Greenbacks from the blue

July 20, 2013 

The Federal Reserve System operates the dams and spillways that control the river of U.S. dollars around the globe. Its job by law is to keep unemployment and inflation low. Its job by expectation is to keep the economy strong.

The Fed's two-item tool kit includes the price of a gallon of dollars (interest rates) and the number of dollars in the river (the money supply).

Paul Volcker (Fed chairman 1979-1986) and Alan Greenspan (Fed chairman 1987-2006) were masters of this complex craft. Ben Bernanke (Fed chairman 2006-present) has kept interest rates low but has failed to lower unemployment or revive business expansion since the 2008 Great Recession. Now he's seeding clouds. Better get the Ark out.

The first financial bubble to burst this century was the dot com stock market crash of 2000. The second resulted from the 2008 collapse of U.S. housing prices. Now Bernanke -- who spent his life studying the mistakes of the Great Depression -- is repeating this century's. The Bernanke Bubble is today's overvalued stock market created by the Fed's unprecedented buying of $2.5 trillion of assorted financial assets since 2008.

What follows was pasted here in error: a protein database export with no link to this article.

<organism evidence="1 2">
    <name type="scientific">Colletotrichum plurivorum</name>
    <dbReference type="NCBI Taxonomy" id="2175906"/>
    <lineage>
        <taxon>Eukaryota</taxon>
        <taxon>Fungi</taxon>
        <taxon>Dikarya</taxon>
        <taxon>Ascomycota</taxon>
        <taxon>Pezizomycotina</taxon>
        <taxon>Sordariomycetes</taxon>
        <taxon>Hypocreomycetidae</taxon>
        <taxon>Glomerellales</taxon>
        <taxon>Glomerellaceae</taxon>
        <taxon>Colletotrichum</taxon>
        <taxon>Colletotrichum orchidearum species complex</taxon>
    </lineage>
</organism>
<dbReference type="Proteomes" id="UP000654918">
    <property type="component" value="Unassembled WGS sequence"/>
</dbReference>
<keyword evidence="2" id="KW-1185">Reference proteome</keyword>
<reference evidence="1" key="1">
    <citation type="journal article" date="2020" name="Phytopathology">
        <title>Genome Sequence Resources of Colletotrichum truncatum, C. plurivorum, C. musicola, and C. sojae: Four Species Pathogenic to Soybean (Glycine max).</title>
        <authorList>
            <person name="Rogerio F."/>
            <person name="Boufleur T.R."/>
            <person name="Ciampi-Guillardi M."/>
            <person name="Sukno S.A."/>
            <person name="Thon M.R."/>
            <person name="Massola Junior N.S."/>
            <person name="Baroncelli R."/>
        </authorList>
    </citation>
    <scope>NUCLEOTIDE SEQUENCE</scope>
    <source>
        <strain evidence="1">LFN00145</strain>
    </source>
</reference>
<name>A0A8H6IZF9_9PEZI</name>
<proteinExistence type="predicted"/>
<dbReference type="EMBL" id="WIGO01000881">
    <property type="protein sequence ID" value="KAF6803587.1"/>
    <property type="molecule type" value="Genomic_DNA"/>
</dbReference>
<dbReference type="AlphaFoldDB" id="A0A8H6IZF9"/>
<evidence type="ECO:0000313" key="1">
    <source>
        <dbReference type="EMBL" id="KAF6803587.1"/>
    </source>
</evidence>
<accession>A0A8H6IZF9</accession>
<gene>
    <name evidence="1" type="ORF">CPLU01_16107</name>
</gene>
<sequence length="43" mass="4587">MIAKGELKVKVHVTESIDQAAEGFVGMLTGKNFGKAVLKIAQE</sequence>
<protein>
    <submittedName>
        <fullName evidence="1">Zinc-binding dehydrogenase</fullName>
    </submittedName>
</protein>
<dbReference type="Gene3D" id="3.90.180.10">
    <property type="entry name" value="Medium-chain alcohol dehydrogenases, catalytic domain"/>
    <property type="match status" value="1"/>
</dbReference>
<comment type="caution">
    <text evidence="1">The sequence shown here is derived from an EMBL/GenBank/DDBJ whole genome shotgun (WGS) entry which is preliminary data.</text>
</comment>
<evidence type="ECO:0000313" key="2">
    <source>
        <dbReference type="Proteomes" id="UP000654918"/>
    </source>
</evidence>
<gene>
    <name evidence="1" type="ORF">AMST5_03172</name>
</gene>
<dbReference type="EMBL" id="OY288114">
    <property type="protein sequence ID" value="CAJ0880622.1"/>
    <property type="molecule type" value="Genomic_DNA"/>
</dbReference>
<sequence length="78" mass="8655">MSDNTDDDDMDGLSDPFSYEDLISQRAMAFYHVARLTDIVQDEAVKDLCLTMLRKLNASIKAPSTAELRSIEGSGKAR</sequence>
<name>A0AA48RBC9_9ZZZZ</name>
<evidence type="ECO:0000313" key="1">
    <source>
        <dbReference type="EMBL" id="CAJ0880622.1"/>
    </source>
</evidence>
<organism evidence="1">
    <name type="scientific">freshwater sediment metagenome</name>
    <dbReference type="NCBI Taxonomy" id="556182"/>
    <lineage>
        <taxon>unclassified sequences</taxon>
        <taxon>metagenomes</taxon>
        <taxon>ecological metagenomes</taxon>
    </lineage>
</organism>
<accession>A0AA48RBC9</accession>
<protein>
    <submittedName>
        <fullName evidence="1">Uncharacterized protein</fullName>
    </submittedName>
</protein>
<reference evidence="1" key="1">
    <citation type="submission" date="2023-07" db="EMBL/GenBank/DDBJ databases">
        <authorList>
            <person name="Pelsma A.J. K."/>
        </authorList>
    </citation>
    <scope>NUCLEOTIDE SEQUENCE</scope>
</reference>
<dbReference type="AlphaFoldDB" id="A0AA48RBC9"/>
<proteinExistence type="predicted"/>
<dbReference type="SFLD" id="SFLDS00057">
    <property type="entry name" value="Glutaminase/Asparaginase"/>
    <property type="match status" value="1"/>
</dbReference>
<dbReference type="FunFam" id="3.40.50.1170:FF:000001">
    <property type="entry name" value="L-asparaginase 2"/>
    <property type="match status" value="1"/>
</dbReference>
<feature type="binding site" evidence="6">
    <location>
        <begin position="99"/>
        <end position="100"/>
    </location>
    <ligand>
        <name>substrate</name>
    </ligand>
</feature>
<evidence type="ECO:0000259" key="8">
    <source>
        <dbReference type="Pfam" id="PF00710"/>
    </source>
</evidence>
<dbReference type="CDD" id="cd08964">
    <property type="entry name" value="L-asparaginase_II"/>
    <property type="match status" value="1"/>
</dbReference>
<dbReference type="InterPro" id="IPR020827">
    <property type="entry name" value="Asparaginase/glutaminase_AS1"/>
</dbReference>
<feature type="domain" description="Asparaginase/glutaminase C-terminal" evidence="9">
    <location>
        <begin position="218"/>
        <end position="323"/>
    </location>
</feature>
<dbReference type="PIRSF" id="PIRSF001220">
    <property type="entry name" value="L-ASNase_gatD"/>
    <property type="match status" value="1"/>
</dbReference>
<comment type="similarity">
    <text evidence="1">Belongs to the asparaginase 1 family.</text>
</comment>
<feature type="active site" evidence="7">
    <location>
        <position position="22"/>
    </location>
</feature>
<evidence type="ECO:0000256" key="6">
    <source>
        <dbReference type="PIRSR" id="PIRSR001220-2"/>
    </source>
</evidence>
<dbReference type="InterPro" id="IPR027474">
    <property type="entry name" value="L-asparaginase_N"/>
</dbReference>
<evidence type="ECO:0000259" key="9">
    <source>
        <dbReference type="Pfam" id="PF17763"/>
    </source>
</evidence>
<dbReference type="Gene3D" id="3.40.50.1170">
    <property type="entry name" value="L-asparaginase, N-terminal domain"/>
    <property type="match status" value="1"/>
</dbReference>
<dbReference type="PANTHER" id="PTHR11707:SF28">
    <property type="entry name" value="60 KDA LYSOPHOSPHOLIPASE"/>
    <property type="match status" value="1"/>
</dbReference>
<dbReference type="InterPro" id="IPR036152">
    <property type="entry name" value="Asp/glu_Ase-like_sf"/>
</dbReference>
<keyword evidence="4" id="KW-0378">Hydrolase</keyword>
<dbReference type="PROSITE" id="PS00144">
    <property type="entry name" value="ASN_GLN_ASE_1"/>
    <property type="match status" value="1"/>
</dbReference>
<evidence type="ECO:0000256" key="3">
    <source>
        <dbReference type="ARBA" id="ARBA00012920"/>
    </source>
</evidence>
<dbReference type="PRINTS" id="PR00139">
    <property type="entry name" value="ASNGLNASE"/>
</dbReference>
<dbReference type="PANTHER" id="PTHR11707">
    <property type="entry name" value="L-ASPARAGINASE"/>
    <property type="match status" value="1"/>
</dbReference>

Called "quantitative easing" by the obfuscationally gifted, for financial markets this is raining greenbacks. With few other attractive places to go, this flood of cash has driven the stock market almost straight up since February 2009. This is irrational exuberance, the sequel.

Didn't see it coming? Nonsense.

Eric Weidmann


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